At first glance, themes from The Ox Bow Incident should have lent themselves first to an investigation into justice, socialized bigotry, and its consequential mob violence, and then on to a student's own life and investiment in social justice. During these classroom discussions, Jamie's primary objective was to communicate with students. This was missing in her own education. So raising grand questions and soliciting student responses to them was her primary pedagogical approach. The problem was that Jamie took up a discursive practice in which her students could not participate. The philosophic nature of her questions must have seemed puzzling to the students... The silence of the students was puzzling to Jamie. She identified and empathized with them, and presumed herself to know as they knew. And yet Jamie did not understand the way in which classroom discourse is done, that classroom discourse makes certain things sayable and others not...Jamie continued to identify more with the students than with the teachers. Official and unofficial student communication, however, was fraught with contradictory advice...In an attempt to establish a less contradictory communication, Jamie decided to take calss time and talk about the relationships between the explicit curriculum, the hidden curriculum, school structure, and her own teaching intentions. She meant to have students explore how their experience in school shaped learning expectations, their own sense of power, and their relationships with teachers and other students. During this classroom discussion, Jamie violated a cultural rule by stepping out of her teaching role: she attempted to critique the very system that, in the eyes of her students, she also represented....
Jamie's recolleciton of this discussion opens the tension created by her desire to personalize learning in an environment maintained by objectified social relationships...
Jamie's understanding of this cultural tension was reminiscent both of her working-class background and of her present status as a student teacher: preparing for the harsh reality turned into simulating one. This reality, constructed as if it were "other", appeared as if it could not be changed. To take up this reality meant instituting authoritarian pedagogy. On the other hand, Jamie desired to create a learning environment that valued ambiguity, subjectivity, contradictions, and the struggle for voice. But because these features of humanity contest institutional values of stability, certainty, and control, and because Jamie was not familiar with the discursive practices that might provision a pedagogy from such existential dimensions of life, all she could express to her students was what she hoped they might do.
I see myself reflected. I think I'm becoming increasingly aware of the stresses and strains that are a part of being a teacher. Like Jamie, I have alternately blamed the school structure for producing passive students and blamed the students for their inability to try new ways to learn. Britzman seems to be suggesting that these stresses and tensions are intrinsic to the situation, and that a way forward can be found by first going back, by examining my own autobiography, as a student and as a teacher.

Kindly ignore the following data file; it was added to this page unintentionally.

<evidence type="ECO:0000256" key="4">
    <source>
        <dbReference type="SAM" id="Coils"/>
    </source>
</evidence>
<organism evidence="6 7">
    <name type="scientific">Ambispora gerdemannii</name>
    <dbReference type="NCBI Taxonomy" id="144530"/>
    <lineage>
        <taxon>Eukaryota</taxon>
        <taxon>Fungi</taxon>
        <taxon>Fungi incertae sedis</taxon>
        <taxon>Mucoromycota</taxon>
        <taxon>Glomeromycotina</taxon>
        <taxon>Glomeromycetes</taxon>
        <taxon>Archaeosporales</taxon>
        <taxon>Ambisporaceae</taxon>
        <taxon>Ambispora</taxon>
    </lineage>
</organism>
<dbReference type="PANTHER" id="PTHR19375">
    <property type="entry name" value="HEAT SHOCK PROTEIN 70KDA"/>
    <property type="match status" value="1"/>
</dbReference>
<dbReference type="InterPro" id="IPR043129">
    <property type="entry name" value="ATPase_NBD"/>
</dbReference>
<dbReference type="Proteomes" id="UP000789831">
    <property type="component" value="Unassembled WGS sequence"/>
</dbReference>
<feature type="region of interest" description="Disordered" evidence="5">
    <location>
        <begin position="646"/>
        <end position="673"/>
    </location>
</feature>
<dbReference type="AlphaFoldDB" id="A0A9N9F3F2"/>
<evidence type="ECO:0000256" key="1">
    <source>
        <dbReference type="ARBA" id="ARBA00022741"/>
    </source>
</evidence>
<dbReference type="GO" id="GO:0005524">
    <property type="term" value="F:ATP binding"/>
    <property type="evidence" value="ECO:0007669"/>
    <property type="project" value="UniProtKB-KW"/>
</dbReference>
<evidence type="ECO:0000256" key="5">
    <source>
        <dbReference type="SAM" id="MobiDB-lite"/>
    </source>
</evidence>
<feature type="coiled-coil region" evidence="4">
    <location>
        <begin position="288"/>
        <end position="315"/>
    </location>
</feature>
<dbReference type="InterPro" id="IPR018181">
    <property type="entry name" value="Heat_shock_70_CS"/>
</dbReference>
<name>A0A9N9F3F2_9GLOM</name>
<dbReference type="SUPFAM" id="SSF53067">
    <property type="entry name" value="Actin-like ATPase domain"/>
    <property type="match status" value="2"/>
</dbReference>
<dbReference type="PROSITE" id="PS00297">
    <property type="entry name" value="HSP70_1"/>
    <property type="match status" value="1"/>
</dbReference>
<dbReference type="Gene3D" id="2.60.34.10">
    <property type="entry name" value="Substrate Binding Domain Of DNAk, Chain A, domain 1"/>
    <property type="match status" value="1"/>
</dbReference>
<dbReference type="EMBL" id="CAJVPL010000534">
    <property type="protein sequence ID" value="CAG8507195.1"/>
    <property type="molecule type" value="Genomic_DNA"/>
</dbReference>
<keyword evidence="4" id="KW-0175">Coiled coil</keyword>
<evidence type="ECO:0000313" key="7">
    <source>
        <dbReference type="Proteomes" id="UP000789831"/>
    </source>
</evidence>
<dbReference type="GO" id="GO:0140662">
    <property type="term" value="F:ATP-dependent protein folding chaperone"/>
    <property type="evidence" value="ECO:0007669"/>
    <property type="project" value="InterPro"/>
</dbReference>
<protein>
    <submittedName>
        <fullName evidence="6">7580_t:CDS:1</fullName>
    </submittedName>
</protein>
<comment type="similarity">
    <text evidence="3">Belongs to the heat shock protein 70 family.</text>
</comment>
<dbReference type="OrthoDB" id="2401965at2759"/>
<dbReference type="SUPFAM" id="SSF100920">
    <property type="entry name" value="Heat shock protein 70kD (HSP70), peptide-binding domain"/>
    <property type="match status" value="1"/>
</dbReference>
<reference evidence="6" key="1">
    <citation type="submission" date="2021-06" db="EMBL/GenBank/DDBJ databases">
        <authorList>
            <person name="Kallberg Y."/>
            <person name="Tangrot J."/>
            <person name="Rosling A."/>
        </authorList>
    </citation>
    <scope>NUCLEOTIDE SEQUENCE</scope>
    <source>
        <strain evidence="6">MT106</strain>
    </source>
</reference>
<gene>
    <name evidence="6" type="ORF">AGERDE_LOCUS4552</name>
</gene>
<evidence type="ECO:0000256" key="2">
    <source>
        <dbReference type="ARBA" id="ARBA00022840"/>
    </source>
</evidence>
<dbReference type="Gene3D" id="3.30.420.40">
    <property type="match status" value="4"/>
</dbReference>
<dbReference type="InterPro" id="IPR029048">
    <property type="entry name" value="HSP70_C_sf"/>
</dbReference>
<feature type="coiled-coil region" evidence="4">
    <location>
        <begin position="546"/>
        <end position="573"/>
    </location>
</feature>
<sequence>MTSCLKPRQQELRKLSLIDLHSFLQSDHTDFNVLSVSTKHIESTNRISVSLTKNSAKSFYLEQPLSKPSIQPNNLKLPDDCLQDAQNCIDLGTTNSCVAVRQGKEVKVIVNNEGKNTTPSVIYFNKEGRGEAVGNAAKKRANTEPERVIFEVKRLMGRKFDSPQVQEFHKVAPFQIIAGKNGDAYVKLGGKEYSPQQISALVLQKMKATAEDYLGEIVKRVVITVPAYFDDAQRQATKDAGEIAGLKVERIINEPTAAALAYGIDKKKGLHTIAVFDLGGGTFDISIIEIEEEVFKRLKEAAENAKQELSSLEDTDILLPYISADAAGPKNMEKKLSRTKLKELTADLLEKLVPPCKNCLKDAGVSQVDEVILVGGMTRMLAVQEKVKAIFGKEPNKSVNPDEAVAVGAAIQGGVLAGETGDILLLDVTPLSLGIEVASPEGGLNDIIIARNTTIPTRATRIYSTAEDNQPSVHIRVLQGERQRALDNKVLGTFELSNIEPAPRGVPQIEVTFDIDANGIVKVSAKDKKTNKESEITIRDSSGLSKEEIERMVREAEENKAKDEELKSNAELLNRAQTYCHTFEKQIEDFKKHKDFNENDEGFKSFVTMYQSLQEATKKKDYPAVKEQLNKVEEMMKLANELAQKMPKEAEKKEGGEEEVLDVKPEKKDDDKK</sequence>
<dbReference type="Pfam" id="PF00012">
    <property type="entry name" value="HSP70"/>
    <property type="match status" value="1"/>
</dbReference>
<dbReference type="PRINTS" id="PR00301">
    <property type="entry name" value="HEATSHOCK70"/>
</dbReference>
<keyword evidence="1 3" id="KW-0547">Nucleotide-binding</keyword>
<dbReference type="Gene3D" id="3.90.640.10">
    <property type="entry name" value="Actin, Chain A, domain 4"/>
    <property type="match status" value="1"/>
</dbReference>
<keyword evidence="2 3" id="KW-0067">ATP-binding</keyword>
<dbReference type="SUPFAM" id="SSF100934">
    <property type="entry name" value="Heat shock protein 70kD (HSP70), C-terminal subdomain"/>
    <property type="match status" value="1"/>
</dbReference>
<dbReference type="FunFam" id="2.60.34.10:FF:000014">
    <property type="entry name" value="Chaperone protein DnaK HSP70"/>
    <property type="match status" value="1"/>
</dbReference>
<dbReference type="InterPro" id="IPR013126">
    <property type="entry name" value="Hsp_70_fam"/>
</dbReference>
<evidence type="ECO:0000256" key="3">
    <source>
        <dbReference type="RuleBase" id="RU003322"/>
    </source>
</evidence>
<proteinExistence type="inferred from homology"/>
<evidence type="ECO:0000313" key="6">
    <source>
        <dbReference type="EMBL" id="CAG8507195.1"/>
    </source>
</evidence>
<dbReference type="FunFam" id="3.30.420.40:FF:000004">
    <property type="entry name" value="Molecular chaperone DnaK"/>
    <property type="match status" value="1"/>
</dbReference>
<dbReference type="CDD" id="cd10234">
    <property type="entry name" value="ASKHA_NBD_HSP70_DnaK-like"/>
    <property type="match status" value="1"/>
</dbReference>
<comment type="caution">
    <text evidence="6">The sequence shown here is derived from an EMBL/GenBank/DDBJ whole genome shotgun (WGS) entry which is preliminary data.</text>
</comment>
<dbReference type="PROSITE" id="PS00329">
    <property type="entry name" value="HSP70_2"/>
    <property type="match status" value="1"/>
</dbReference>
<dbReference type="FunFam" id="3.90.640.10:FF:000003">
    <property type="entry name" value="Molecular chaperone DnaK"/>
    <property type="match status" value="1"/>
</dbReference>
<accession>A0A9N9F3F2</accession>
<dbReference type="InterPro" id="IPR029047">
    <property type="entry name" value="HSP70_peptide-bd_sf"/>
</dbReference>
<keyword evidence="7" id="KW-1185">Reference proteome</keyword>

I'll have to stop here, or I'll be just quoting the whole bloody book, but here's one last snippet, that links back to Mosaic of Thought and ways of engaging students in their own learning by teaching them how to create and find connections.
Implicit in Jamie's stance was one counterstrategy, "the autobiographical impulse," the ways in which we use our personal experience to connect and engage with others. She invoked the terror of her own educational biography and invited students to do likewise. But more than merely "swapping stories", Jamie had faith that stories were instructive in and of themselves. The problem, as revealed in the student discourse, is that relevancy does not have a monolithic and self-evident meaning. Jamie expected her students to assume the value of their personal voices, but in a context that militated against such ownership. .. She thought that if given the opportunity, students would naturally take charge of their education and be clear about their learning needs. Jamie's organic theory of educational development, however, did not take into account the power relations of any classroom or the ways in which power is negotiated. Nor could she think about the problem of agency, that agency encompasses not just our capacity for social change, but the ways in which our interventions become populated with institutional imperatives and constraints, and thus produce practices that betray our deep investments. Jamie expected that if she identified with the students' experiences, they would reciprocate. While none of these expectations materialized, they both organized her perceptions of classroom life and contributed to contradictory interpretations of its meanings.